In which we present a regular round-up of news from the world of Grown-up Travel
Walking (and lots more) in a winter wonderland
Fancy a frosty escape? Leave your skis at home. From festivals to snow-shoeing, ice hotels to sleigh safaris, there’s plenty of excitement away from the pistes this season.
What’s the attraction?
Who needs to strap on skis to enjoy the snow? There are plenty more ways to experience the white stuff, from a night at a hotel made of ice, to mushing huskies through a silvery forest. Alternatives to skiing have been available for years through snowsports and adventure travel companies.
However, according to Amanda Ceraolo, winter activities product manager at tour operator Exodus (0845 287 7606; exodus.co.uk), this year has seen a spike in interest because the Northern Lights are due to give their best show in half a century. “We have seen a 50 per cent increase in mixed-activity holidays to the Arctic Circle,” she says. “But as this spectacle cannot be guaranteed, we make sure there are other activities on offer, too.”
This year many travel companies are chasing the Northern Lights. Regent Holidays (020-7666 1290; regent-holidays.co.uk) has organised an eight-day group tour in Iceland that mixes the major sights with a “Northern Lights Academy”, six nights of lectures and guided trips to hotspots for viewing the phenomena. From £1,245 per person, including flights from Heathrow or Glasgow to Reykjavik, B&B and activities. Back home, Wilderness Scotland (01479 420 020; wildernessscotland.com) is laying on an expert guide for a four-night walking break in the Highlands around Gairloch, which features an evening trek above the tree line to seek out the spectacle. From £595 per person, including B&B and guiding.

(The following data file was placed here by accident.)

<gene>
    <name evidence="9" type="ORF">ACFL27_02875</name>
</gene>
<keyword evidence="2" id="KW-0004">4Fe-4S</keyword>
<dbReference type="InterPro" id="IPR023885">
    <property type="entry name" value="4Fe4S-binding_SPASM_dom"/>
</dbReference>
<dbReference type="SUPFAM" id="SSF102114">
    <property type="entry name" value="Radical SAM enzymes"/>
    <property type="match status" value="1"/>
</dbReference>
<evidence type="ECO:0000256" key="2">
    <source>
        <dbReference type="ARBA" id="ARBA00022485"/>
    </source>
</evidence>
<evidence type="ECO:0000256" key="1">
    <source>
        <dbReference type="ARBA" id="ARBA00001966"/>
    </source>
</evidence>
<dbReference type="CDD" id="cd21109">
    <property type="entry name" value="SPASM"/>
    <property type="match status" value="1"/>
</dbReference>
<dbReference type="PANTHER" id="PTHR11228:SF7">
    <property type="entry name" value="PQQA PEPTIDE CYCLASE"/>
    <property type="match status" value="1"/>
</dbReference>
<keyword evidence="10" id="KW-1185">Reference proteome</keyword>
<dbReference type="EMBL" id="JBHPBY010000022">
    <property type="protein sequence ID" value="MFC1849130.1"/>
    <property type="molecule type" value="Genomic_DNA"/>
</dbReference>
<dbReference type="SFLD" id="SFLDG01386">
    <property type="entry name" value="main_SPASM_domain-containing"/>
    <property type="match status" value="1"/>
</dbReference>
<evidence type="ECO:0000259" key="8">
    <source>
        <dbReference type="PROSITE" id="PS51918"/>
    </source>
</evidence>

St Moritz was once better known for its health-promoting benefits than skiing. The tradition lives on at the resort’s newest spa, just opened at the Kulm Hotel (00 41 81 836 80 00; kulmhotel-stmoritz.ch). Around £8m has been spent on the huge space, which overlooks the Alpine resort’s lake and Engadine Valley. It has indoor and outdoor pools, salt grottos, Finnish sauna, and 13 treatment rooms, where therapists use Swiss products made from local plants. Three nights from £935 per person, based on two sharing, including flights from Heathrow to Zurich, train transfers and B&B, with Elegant Resorts (01244 897331; elegantresorts.co.uk).